How Important is Happiness?
Have you made it a priority? Creating an environment that allows workers to achieve happiness is absolutely crucial for both productivity and employee
Happines and Autonomy
One of the most interesting things that can influence an individual employee’s overall level of job satisfaction and happiness is his or her level of autonomy. Many recent studies have shown that workers who feel in control of their workplace environments tend to be the happiest and most productive. This, however, doesn’t mean that every worker needs to have a management role. Instead, focus on how each worker can control aspects of his or her job that are important to them. Whether they need creative control over their schedules, or even just control over their own workspace, allowing your employees to manage aspects of their environment can lead to significant gains in satisfaction and productivity. This sense of autonomy also comes with a sense of security. After all, no one will feel in control of their situation if they believe taking risks will lead to termination. Innovation originates from calculated risks taken for the betterment of the organization. Fostering behaviors like this not only influences happiness, but also the bottom line. Finally, it’s important for employees to see a path forward in their career. While this isn’t directly tied to autonomy, it does further illustrate how the best ideas and innovations will lead them forward to more opportunities.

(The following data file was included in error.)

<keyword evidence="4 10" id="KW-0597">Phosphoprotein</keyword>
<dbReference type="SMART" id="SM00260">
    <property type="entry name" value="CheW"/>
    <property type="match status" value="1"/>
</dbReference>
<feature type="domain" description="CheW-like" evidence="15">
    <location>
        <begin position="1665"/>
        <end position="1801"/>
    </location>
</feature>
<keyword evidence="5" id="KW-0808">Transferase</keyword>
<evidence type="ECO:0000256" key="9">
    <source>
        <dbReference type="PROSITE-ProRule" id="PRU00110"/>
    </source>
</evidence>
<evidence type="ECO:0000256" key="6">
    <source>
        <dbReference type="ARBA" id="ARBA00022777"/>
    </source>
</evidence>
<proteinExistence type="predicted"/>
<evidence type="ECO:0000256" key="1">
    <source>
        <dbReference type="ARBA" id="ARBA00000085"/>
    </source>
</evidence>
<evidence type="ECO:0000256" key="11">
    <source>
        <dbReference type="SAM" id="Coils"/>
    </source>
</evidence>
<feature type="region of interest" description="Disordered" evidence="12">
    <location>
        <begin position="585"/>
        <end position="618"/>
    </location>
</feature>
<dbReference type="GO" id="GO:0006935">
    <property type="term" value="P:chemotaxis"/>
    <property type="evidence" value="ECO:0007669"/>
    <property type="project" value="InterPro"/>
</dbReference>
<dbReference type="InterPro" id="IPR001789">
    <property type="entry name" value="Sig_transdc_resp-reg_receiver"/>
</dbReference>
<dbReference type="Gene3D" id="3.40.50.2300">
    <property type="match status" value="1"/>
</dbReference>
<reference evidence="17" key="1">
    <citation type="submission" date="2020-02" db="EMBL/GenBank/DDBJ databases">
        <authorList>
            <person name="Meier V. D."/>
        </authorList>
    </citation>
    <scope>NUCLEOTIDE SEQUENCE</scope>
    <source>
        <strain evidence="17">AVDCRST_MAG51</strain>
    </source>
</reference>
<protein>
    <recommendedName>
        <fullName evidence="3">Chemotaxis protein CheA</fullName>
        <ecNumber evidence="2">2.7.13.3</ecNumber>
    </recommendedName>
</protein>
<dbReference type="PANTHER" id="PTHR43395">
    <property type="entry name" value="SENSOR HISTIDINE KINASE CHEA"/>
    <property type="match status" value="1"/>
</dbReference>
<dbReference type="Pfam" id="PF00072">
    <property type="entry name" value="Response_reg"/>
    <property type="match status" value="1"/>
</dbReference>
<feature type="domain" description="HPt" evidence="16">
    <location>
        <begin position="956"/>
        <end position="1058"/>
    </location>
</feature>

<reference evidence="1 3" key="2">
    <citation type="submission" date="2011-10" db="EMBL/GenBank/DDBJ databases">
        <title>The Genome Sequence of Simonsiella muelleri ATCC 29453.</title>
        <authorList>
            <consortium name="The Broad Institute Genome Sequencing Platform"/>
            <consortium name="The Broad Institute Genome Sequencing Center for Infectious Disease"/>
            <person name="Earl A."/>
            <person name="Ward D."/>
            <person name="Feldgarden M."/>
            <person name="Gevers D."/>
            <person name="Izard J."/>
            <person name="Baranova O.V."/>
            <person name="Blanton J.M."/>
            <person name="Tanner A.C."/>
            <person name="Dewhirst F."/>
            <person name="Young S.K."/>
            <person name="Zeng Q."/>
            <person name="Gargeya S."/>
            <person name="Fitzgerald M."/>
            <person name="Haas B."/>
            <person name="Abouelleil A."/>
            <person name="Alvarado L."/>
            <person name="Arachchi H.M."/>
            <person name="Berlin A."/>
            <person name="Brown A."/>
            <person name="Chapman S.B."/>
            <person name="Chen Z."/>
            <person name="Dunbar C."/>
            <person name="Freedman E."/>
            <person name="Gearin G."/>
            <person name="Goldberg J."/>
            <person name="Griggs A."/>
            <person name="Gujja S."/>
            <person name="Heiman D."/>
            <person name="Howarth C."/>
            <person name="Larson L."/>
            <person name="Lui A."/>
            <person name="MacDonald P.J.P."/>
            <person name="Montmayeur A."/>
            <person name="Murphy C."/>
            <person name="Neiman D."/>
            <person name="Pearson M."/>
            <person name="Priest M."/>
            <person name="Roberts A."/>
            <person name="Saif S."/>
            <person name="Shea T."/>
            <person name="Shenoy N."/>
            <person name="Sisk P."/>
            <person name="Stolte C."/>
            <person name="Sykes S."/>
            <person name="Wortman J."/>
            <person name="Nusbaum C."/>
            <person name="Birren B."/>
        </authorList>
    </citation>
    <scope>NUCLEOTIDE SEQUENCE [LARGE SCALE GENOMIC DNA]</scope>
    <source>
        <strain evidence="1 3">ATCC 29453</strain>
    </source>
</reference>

Sales Happiness and Productivity
A recent study showed how increasing happiness at work has a significant impact on nearly every aspect of a business. While the employees in this study were only moderately happier than the control group, the results showed a 37% increase in productivity, a 31% boost in sales, and a 19% improvement in accuracy. These findings prove that even small improvements in overall satisfaction can yield positive results across an organization. It might be helpful to think of the relationship between happiness and productivity as a bell curve. Along the x-axis is a scale from uncertainty to complacency. Along the y-axis is productivity. Workers that are absolutely miserable, obviously, have incredibly low levels of productivity. Workers that are too stimulated become complacent and are just as unproductive. A moderate level of happiness is at the peak of the bell curve, where workers feel good enough to accomplish as much as they can for their company.
Happiness and productivity walk a fine line. Essentially, happiness has to be managed in the same way as other employee benefits. Become too stingy, and your best employees will leave for better opportunities. If you are too generous, they'll become lulled into a sense of complacency and fail to innovate. Your workers should not be kept in a state of near panic or misery. The most productive workers are highly satisfied with their pay, autonomy, and the atmosphere of their working environment. It's not necessary for the employees to be paid well above the average salary and to have a constant party atmosphere.
Intangible benefits are also a factor in overall happiness for your employees. Companies, like Zappos, have high satisfaction levels within their organization due to great customer service- something that has nothing to do with salary or environment. In addition to that, multiple studies show that happy workers are less prone to health problems, lowering medical insurance costs and reducing time off. Happiness is good for everyone in the organization.
When you're ready to learn more about what goes into making your company the best and how to staff properly, get our free Salary Guide. You'll find articles like this and more inside the guide that will help you reach your full potential and inform you of the latest trends. Get ahead of everyone else.